Perth's very own pinup queen, burlesque artist, producer, & blogger.
Recently I’ve been reading Jo Weldon’s “The Burlesque Handbook” (I definitely recommend this to all performers, professional or aspiring) for the 100000000th time, and started to pick out my music for Miss Burlesque 2013, when I thought of the important of music. Music is one of the first things the audience takes in within your performance. A lot of performers fail to see the importance of song choice. The music sets the mood, often establishes a theme, and often dictates the style of your performance. You can go against the music, for instance a performance to classic music where you’re movement and facial expressions are quite crude and comical, or go against what the music would have you naturally do (harsh movements to soft music) but more often than not, you’ve developed a theme, designed a costume, established your choreography’s intent and pick a song which ties all of these together and you want the audience to see this too.
You want to consider how the audience will react to this? If the song is popular or will recognised you’re quite likely to get a larger applause and the audience will get into it more, in saying this you may want avoid songs done to death. A burlesque fan who regularly attends show will know all the tunes that are overdone in the burlesque word, and in a way not make a performance as special, for a lot of new members of the audience it will be a completely new experience, and shouldn’t lead you to ignore a burlesque cliché. If you perform the most spectacular routine, and have an opulent unique costume, you’ll stand out no matter what!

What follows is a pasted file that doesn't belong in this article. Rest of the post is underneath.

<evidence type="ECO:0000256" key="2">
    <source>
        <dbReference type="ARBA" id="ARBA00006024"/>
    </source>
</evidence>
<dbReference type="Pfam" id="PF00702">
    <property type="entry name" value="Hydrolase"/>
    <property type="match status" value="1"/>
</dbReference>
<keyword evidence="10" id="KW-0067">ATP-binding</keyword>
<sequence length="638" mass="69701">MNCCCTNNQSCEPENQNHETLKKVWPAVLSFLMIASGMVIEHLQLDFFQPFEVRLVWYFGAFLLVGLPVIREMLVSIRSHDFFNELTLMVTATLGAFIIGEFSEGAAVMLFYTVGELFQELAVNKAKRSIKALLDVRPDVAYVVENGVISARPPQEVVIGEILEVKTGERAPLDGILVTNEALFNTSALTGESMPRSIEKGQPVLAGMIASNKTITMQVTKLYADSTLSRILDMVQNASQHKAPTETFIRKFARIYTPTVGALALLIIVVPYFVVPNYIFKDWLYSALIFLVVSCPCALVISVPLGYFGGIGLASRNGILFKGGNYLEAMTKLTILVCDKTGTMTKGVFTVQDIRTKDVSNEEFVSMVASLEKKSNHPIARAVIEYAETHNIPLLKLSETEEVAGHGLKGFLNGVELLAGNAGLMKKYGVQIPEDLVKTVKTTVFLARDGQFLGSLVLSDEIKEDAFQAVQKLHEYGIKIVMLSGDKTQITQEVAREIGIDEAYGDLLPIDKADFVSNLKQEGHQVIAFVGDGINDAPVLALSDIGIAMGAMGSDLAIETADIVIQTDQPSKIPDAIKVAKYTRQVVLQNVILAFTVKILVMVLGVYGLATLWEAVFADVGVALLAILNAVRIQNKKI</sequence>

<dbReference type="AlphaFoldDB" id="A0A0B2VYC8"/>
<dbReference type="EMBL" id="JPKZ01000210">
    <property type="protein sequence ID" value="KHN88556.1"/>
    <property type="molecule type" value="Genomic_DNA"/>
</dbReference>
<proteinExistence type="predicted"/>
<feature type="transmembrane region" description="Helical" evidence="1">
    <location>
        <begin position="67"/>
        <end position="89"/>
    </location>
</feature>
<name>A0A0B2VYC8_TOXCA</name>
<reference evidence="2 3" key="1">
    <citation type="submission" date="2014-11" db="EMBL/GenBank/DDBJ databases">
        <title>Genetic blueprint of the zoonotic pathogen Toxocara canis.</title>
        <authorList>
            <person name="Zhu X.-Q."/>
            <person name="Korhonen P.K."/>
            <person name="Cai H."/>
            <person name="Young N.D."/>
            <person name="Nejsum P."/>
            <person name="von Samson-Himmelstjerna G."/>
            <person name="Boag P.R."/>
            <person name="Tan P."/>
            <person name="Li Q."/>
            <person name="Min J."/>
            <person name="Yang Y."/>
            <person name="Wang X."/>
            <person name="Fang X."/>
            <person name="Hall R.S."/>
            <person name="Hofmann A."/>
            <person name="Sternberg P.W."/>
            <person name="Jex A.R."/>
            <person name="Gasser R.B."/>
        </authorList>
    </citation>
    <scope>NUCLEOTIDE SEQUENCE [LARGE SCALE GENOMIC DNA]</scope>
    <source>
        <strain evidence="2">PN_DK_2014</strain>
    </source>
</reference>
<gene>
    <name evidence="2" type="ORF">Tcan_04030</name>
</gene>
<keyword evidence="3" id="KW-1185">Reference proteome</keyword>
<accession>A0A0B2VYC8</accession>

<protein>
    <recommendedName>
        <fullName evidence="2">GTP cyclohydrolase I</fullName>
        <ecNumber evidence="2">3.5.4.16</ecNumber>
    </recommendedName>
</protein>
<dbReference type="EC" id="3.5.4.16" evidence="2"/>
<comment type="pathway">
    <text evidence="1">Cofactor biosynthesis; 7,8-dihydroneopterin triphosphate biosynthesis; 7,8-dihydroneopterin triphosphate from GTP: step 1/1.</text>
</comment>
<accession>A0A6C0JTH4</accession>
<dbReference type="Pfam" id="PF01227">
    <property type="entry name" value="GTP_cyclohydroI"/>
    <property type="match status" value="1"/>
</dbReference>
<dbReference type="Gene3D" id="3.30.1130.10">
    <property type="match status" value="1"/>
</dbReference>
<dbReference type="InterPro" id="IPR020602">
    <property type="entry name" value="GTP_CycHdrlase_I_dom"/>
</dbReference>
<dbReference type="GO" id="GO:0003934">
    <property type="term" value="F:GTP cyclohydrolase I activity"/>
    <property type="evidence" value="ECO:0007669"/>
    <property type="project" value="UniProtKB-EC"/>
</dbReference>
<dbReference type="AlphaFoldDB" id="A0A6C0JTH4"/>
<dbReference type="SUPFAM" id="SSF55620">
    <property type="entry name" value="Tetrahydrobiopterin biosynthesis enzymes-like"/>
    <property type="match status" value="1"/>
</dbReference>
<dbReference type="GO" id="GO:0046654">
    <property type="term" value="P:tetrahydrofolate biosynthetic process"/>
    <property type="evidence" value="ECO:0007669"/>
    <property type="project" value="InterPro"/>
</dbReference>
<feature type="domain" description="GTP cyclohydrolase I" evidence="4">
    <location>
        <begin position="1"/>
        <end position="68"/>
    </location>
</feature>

Its good to check first if the song you’re using is one a well-known performer in your area performs to a lot. If the audience has seen that song done by someone who’s been performing for years and done a splendid job at creating a beautiful act to, they’ll often end up comparing your act, to theirs. This also applies to if your song is well known for certain choreography or a music video, musical or anything else with choreography you’ll also be compared to this. So it’s good to consider this first.
If you want more than one song mixed together, or with sound effect its best to have someone professionally editing it so to have the best result, but if you’re quite computer savvy, the program I find works best with a little practice is Garage Band. If you feel your music sounds “cheaply” edited, the audience is more than likely to hear it too so its best to attempt to re-edit it, or have it professionally done.
If you’d like more tips, or advice feel free to email me at email@example.com!